We ought not attribute to the Commission or to the Congress the injustice produced by the majority's interpretation. Until today, we have acknowledged that, although Congress has chosen to address sentencing policy issues through both statutes and sentencing guidelines, courts ought not presume lightly that it intended these two vehicles of the legislative will to work at odds with each other. Indeed, with respect to mandatory minimum sentences, we have explicitly noted that Congress did not intend to employ through the mandatory minimum sentence a scheme "so completely at odds with the measured approach required by the Guidelines." United States v. Young, 997 F.2d 1204, 1210 (7th Cir.1993); see also United States v. Martinez, 987 F.2d 920, 926 (2d Cir.1993) (same); cf. United States v. Edwards, 945 F.2d 1387, 1396 (7th Cir.1991) (explaining that "the limiting principle [of conspiracy liability] underlying conspiracy law and the Guidelines is essentially one and the same"), cert. denied, --- U.S. ----, 112 S.Ct. 1590, 118 L.Ed.2d 308 (1992). Here, the Sentencing Commission established a methodology for attributing a weight to the dose of LSD that took into account, as the statute setting the mandatory minimum requires, the weight of the carrier medium. It therefore harmonized its setting of graduated, weight-based sentences with the command of the mandatory statute. Congress has had the opportunity to scrutinize and approve the Commission's work.4 After the amended Sec. 2D1.1 was sent to Congress for review, it took effect without modification or delay, and hence with congressional approval, in November 1993. We ought not presume that the Congress was derelict in its duty to scrutinize the workproduct of the Commission. We certainly ought not assume that Congress has made conflicting policy decisions, especially when those decisions can be so easily reconciled.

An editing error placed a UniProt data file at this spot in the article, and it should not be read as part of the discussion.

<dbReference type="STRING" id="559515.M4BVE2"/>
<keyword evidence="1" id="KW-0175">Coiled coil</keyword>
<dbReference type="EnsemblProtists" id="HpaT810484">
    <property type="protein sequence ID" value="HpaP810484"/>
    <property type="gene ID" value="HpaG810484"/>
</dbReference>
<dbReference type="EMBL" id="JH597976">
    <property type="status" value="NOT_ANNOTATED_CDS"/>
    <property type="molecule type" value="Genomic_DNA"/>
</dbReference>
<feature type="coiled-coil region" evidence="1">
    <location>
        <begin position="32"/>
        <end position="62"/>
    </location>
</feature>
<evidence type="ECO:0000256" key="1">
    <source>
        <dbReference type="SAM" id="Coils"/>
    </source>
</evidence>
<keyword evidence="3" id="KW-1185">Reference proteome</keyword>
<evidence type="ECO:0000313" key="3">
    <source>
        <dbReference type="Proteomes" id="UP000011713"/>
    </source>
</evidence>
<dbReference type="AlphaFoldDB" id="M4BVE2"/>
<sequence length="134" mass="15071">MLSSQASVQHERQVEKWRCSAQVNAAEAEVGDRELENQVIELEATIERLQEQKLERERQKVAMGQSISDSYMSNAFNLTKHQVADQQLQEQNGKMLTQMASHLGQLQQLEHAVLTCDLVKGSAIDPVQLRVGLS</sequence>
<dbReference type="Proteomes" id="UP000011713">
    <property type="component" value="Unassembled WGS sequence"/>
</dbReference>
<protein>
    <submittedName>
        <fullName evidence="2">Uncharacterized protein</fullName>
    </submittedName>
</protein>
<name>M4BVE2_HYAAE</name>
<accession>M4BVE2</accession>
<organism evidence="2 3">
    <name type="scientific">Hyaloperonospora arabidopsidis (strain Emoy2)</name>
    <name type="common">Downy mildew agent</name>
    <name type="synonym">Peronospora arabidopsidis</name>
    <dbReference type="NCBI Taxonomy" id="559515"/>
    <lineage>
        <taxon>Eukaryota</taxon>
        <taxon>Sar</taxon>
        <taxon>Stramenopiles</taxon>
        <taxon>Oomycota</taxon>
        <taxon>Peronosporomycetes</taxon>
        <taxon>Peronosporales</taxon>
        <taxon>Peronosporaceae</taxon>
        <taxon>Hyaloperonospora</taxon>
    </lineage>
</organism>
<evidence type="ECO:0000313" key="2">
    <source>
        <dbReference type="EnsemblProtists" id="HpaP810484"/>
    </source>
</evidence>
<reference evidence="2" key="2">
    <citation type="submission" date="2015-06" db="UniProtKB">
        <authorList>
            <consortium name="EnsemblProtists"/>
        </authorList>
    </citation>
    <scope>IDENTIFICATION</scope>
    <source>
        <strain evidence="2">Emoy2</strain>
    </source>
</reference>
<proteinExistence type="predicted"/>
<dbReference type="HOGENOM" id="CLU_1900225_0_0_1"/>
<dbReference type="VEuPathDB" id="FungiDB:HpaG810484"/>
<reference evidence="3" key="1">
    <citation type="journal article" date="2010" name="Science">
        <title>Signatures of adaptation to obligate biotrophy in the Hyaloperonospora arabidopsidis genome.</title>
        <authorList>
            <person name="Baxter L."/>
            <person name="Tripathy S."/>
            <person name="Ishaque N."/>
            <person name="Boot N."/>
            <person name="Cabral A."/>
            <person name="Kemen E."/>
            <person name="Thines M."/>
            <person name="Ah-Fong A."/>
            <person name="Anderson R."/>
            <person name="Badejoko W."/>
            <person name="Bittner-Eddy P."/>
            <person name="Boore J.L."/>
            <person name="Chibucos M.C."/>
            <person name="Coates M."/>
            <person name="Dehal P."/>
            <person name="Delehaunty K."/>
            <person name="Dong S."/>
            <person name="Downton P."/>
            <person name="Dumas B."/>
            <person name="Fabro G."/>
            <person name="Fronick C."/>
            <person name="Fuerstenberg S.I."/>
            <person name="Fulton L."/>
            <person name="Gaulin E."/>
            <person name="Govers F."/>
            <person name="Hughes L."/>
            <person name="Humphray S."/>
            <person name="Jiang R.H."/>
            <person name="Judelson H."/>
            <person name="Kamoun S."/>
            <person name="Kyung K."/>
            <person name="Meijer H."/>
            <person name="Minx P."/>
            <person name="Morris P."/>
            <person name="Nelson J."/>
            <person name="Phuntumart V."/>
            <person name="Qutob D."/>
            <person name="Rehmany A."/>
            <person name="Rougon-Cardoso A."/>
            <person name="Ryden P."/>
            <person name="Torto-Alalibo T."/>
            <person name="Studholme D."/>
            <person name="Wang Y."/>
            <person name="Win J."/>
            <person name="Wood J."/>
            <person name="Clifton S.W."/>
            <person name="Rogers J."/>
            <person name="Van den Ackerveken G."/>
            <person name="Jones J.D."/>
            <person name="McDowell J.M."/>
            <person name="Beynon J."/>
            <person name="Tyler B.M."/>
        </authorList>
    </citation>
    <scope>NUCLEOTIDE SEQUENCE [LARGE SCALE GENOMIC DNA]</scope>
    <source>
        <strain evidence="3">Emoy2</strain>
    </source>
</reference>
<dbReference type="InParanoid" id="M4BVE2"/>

Nor is it appropriate to lay the blame for the result reached today on the doorstep of the Supreme Court. Chapman does not require the result reached by the majority. In Chapman, the Supreme Court was asked to decide whether eligibility for the mandatory minimum sentence under 21 U.S.C. Sec. 841(b) was to be determined by the weight of the pure LSD or of the carrier medium containing the LSD. It held that the mandatory minimum statute "requires the weight of the carrier medium to be included when determining the appropriate sentence for trafficking in LSD." 500 U.S. at 468, 111 S.Ct. at 1929. The Supreme Court was presented with only two choices in Chapman: to count either the infinitesimal weight of the pure LSD contained in a dose or the entire weight of the dose and the blotter paper. Faced with that choice, and in keeping with the market-oriented approach adopted by the Guidelines, the Court could only choose the weight of the pure drug and its carrier. Two years later, the Sentencing Commission, acknowledging Chapman, amended Sec. 2D1.1. It assigned a standard dosage weight of 0.05 mg to a unit of pure LSD and a weight of 0.35 mg to the carrier medium in order to "harmonize offense levels" for different controlled substances and to balance the influence that different carrier weights would have on the applicable offense level for an LSD offense. This approach, explained the Commission, is faithful to the holding of Chapman. U.S.S.G. Sec. 2D1.1, comment. (backg'd.). Amendment 488 simply assigns a rational and uniform weight to that portion of the carrier that can be said to be bonded or mixed with the drug. The amendment therefore satisfies Chapman 's interpretation of the mandatory minimum statute that the weight assigned to the LSD include the weight of the carrier medium. It retains the "market-oriented" approach, under which the total quantity of drugs distributed, rather than the amount of pure drug sold, is used to determine the length of the sentence. By assigning a weight per dose that is eight times the actual weight of the pure drug, the Sentencing Commission has determined, in effect, that 0.05 mg of LSD can be absorbed in a carrier eight times its weight. Thus, Amendment 488 remains true to the Chapman mandate that the weight of the carrier must be included if the carrier can be said to be bonded with or mixed with the drug. At the same time, it promotes the sentencing uniformity that has been at the heart of the Congress' effort to achieve sentencing reform. Years of incarceration and thousands of public dollars to support that incarceration ought not depend on whether the drug trafficker used blotter paper or sugar cubes as a medium.